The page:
Canonical released a new Ubuntu kernel live patch security update for Ubuntu 18.04 LTS and Ubuntu 16.04 LTS operating system series to address several vulnerabilities.
The new kernel live patch comes two and a half weeks after the last kernel live patch and just a day after the major kernel security updates released for all supported Ubuntu released on February 18th. It addresses a total of five security flaws affecting Ubuntu 18.04 LTS (Bionic Beaver) and Ubuntu 16.04 LTS (Xenial Xerus) systems.
Among the fixes, there’s the well-known vulnerability affecting systems with Intel Graphics Processing Units (CVE-2019-14615), which could allow a local attacker to expose sensitive information, as well as a race condition (CVE-2020-7053) in the i915 driver that could let a local attacker to crash the system or execute arbitrary code.
Also patched in this new Ubuntu kernel live patch, a flaw discovered by Mitchell Frank in Linux kernel’s Wi-Fi implementation (CVE-2019-5108), which could allow a physically proximate attacker to cause a denial of service, and two other issues (CVE-2019-19050 and CVE-2019-20096) affecting the crypto subsystem and Datagram Congestion Control Protocol (DCCP) implementation, both allowing local attackers to cause a denial of service (kernel memory exhaustion).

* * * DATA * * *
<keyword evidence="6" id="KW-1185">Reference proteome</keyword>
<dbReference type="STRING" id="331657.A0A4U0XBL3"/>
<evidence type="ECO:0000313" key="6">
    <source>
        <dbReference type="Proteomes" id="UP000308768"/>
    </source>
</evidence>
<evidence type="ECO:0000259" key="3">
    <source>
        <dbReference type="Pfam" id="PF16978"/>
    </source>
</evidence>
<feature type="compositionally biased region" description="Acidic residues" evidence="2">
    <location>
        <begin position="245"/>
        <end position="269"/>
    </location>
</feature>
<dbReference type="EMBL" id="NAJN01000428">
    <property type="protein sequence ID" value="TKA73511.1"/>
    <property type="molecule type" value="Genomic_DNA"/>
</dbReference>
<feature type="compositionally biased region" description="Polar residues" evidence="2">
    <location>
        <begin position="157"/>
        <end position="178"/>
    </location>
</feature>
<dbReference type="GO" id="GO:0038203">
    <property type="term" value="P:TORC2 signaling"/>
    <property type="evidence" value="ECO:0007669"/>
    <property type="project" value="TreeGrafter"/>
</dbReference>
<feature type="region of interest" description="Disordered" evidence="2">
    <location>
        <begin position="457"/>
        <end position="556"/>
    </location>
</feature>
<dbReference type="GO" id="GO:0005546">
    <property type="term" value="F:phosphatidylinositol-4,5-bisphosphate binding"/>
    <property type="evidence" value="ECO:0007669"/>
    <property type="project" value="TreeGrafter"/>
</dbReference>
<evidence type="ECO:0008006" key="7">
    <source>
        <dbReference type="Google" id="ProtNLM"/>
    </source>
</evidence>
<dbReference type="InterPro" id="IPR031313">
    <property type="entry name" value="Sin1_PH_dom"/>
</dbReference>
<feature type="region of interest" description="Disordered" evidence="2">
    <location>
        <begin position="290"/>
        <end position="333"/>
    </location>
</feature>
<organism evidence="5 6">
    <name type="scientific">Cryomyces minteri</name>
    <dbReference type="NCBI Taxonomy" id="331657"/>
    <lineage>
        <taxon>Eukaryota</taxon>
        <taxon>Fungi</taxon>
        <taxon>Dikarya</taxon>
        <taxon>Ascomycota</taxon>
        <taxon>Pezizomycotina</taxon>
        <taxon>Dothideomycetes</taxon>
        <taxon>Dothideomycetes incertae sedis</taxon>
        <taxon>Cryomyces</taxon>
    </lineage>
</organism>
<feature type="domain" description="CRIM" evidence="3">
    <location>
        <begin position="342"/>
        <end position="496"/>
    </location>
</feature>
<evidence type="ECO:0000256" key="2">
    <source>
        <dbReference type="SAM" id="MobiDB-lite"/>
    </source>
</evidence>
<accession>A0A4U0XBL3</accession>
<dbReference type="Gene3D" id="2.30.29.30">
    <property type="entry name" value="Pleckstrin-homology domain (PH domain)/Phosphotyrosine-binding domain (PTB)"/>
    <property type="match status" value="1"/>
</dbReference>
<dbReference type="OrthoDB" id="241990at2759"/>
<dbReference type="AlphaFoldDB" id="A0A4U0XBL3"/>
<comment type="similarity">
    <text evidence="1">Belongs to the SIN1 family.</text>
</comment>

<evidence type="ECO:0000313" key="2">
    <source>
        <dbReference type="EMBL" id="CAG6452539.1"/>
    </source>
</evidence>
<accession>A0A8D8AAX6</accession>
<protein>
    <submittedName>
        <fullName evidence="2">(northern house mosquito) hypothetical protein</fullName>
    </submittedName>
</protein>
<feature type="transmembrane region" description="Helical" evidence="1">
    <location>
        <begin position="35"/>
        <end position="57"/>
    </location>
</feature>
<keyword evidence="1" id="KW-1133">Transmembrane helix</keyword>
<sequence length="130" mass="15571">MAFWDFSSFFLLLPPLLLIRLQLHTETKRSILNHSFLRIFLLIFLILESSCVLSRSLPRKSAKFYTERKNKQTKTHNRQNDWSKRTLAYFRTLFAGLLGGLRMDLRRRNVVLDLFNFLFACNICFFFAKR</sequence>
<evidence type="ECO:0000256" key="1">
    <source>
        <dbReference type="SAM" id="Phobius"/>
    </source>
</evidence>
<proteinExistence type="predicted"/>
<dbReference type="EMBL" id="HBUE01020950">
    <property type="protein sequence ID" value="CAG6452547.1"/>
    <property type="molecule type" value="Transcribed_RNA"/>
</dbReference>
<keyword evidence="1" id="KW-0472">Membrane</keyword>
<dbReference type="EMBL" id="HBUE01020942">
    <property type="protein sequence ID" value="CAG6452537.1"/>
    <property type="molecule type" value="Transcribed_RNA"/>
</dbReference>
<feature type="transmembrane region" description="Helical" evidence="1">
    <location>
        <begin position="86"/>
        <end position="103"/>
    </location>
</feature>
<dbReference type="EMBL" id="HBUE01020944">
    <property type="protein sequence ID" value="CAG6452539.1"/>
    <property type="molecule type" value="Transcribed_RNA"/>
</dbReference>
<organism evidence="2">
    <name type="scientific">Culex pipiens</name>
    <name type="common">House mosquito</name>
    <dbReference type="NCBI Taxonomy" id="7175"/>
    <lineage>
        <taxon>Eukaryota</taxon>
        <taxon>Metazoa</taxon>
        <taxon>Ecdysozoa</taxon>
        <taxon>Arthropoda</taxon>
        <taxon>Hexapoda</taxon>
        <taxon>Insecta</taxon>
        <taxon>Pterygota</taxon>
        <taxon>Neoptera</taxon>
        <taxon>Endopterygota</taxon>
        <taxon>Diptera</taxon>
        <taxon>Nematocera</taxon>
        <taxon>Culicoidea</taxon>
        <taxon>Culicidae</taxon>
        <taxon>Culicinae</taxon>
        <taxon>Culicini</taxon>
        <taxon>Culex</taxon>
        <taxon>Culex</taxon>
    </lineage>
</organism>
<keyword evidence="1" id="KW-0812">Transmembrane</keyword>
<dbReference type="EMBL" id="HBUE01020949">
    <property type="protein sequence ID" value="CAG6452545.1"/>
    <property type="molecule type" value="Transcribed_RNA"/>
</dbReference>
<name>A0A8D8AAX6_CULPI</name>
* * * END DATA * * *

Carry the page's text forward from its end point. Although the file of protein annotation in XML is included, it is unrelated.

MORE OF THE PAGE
If you’re using Canonical’s LivePatch service in your Ubuntu 18.04 LTS or Ubuntu 16.04 LTS installation running the Linux 5.0 or Linux 4.15 kernels, you are urged to update as soon as possible to patch version 63.1. The update is available only for 64-bit systems and supports generic, lowlatency, aws, azure, gcp, and oem kernel flavors. It’s also available for Ubuntu 14.04 ESM systems running Linux kernel 4.4.
To update, use the integrated Canonical LivePatch system tray icon, which you can enable from the Software Sources tool in the LivePatch tab, or run the following command in the Terminal app or the virtual console. Kernel live patches do not require a system reboot.
sudo canonical-livepatch refreshLast updated